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    This Man's Injuries Might Be From Handcuffs. But He's Handcuffed Again When He Goes To See A Doctor.

    "I maintain that this is a practice used to punish me because I speak out."

    A man in immigration detention has been repeatedly handcuffed to be taken to medical appointments for ailments that doctors suggest are caused by the handcuffing itself.

    Nauroze Anees, a 32-year-old Pakistani man currently held in Sydney’s Villawood immigration detention centre, has had chronic chest pain for the past year, and numbness and tingling in two fingers on his left hand for the past three and a half years.

    Doctors have suggested both problems may have been caused by handcuffing.

    But despite doctors’ recommendations, Australian Border Force and contractor Serco have continued to handcuff Anees as they transport him to further medical appointments.

    “I’m in extreme pain while handcuffed,” Anees told BuzzFeed News.

    He said that handcuffs made him feel “dehumanised” and that he felt humiliated when people saw him restrained and accompanied by guards when he attends hospital. “God knows what assumptions they make about me,” he said.

    His discomfort has caused him to miss medical appointments because guards have told him he either has to be handcuffed or not go at all, Anees said.

    In a complaint to the Human Rights Commission, he said that he missed a recent appointment with a mental health practitioner “because Serco wanted to handcuff and humiliate me as a condition for me to get medical help”.

    Medical reports seen by BuzzFeed News record that Anees has told multiple doctors that his chest pain — a chronic pain on the left side of his ribcage — started after he spent nearly 20 hours handcuffed on a plane when he was being transported between detention centres.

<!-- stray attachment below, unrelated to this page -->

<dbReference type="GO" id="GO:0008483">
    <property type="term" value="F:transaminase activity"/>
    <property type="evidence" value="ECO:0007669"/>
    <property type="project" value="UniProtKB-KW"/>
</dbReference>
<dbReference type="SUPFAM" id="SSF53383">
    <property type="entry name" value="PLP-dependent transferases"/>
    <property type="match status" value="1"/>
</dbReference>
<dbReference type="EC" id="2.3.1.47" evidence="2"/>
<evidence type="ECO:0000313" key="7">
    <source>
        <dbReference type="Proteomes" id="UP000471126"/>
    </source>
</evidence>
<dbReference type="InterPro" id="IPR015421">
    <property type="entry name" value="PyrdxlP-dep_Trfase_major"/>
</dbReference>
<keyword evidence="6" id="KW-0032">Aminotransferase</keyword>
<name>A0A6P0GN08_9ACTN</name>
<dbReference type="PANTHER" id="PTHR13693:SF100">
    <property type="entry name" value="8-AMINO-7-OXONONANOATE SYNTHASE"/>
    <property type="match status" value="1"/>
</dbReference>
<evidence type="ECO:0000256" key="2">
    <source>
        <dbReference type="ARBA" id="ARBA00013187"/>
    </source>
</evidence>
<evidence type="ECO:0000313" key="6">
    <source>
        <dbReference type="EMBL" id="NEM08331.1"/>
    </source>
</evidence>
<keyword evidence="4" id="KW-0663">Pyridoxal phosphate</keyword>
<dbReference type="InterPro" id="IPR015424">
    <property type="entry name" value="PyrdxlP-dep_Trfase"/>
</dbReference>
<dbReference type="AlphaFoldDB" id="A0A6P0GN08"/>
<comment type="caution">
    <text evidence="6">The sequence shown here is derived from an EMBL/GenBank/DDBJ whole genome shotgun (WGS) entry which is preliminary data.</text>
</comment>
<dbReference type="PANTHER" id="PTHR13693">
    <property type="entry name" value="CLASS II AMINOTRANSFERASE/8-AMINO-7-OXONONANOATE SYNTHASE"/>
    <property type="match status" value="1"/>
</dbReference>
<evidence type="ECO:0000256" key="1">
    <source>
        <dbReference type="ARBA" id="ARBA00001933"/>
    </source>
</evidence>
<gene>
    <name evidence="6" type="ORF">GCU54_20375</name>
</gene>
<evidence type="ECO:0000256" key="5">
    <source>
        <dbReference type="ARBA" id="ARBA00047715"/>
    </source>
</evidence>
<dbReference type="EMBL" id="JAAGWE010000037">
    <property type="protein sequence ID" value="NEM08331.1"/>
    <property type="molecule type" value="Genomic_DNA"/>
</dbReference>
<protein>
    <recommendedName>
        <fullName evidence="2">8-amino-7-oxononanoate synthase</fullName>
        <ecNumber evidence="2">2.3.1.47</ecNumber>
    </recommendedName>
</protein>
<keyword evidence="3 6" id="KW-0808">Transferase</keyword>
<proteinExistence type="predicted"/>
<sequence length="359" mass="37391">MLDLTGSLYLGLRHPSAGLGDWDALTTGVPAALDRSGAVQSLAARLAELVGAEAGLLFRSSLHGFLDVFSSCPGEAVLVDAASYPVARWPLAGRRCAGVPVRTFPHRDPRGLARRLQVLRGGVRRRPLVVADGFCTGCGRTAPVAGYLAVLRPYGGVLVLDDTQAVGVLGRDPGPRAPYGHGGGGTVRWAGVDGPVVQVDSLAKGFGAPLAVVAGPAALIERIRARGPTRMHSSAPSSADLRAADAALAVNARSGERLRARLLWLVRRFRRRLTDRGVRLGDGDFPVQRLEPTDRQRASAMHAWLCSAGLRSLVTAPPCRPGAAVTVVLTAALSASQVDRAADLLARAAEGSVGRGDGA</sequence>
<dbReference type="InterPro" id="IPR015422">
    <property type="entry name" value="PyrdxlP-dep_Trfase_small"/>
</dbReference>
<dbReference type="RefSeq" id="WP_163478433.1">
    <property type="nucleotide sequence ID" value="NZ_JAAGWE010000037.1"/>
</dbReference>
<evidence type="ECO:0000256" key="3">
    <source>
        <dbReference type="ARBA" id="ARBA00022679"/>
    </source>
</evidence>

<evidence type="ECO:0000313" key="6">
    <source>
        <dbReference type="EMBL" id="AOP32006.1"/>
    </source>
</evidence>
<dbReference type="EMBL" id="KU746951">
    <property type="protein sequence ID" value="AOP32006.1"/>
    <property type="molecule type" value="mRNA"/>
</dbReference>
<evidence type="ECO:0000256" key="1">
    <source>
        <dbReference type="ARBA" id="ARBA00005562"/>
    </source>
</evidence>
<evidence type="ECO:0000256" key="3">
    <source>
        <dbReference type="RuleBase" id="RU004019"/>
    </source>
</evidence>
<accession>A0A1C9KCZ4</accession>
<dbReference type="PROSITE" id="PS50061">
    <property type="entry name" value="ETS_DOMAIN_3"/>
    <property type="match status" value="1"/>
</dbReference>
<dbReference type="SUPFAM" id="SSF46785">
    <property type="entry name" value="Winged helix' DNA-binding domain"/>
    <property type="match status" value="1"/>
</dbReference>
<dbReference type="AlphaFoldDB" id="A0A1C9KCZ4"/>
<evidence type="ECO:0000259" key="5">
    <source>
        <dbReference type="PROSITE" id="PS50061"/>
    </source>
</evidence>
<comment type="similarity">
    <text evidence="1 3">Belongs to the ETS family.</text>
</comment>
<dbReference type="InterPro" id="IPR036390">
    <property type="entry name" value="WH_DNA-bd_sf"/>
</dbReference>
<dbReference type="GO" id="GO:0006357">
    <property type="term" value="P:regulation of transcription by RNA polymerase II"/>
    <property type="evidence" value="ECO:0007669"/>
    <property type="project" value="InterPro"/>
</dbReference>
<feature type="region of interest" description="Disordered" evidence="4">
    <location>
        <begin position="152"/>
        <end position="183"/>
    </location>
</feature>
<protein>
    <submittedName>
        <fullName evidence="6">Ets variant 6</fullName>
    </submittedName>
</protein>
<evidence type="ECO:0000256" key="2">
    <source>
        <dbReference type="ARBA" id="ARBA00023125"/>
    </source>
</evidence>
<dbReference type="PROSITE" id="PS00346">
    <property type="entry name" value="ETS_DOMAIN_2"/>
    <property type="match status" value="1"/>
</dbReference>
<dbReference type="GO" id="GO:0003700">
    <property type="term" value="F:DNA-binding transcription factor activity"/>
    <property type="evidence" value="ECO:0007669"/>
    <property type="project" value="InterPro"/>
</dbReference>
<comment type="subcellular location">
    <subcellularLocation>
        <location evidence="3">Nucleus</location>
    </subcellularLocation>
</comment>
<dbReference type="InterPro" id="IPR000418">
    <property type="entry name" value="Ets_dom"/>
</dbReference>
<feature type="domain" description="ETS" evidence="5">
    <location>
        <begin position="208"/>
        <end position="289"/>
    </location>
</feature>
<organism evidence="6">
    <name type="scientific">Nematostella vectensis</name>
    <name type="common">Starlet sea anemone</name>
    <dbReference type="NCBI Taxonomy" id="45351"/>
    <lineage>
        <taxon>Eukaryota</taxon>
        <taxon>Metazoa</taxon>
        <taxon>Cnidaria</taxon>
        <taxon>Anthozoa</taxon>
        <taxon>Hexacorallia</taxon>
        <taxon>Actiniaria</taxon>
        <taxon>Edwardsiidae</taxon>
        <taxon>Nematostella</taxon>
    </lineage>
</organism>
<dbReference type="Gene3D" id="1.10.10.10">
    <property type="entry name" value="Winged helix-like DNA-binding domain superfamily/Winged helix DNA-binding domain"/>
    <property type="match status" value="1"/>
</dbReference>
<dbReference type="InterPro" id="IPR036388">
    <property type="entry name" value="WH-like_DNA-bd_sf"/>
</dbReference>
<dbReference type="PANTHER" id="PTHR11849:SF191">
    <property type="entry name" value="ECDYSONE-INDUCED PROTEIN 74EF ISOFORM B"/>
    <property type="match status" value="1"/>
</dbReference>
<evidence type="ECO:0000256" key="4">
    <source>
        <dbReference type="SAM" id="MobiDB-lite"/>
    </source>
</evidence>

He has described it as an “exploding” or “stabbing” pain and told doctors it interferes with his sleep.

    A Perth GP who saw Anees in April concluded that the pain was probably a musculoskeletal problem, bolstered by the fact that the symptoms started soon after the plane journey. The GP saw Anees at Perth’s immigration detention centre, where he complained he was not able to undertake a thorough physical examination.

    When he saw Anees the next month, a Perth gastroenterologist also said he suspected the pain was musculoskeletal in origin. He recommended that if possible Anees should not be put in the same position — “crouch position...handcuffed behind” — if he is again transferred by plane.

    A Sydney neurologist who saw Anees in late October concluded that he was suffering from neuritis and carpal tunnel syndrome in his left hand. “I agree that continuous handcuffing will worsen [those conditions]”, the specialist wrote in a report.

    But when Anees went to Liverpool Hospital for nuclear imaging on Nov. 1, on the neurologist’s referral, he was again handcuffed. He was only relieved from the restraints while tests were conducted, after his complaints led the doctor to intervene with the guard accompanying him, Anees said.

    Detention health providers, the International Health and Medical Service, has recommended to Australian Border Force that Anees not be handcuffed, but that advice has been ignored, Anees said.

    While guards stopped restraining him for a while, the handcuffing resumed in July. Since arriving in Sydney, he has been handcuffed for three medical visits, but not for two other visits to a pain specialist and to get an MRI.

    “It’s absolutely arbitrary,” he said. “I maintain that this is a practice used to punish me because I speak out.”

    Anees has previously made public accusations of government corruption and assault by guards in detention. A Border Force spokesperson told BuzzFeed News they strongly refute claims that any detainee is punished for raising concerns or engaging with the media.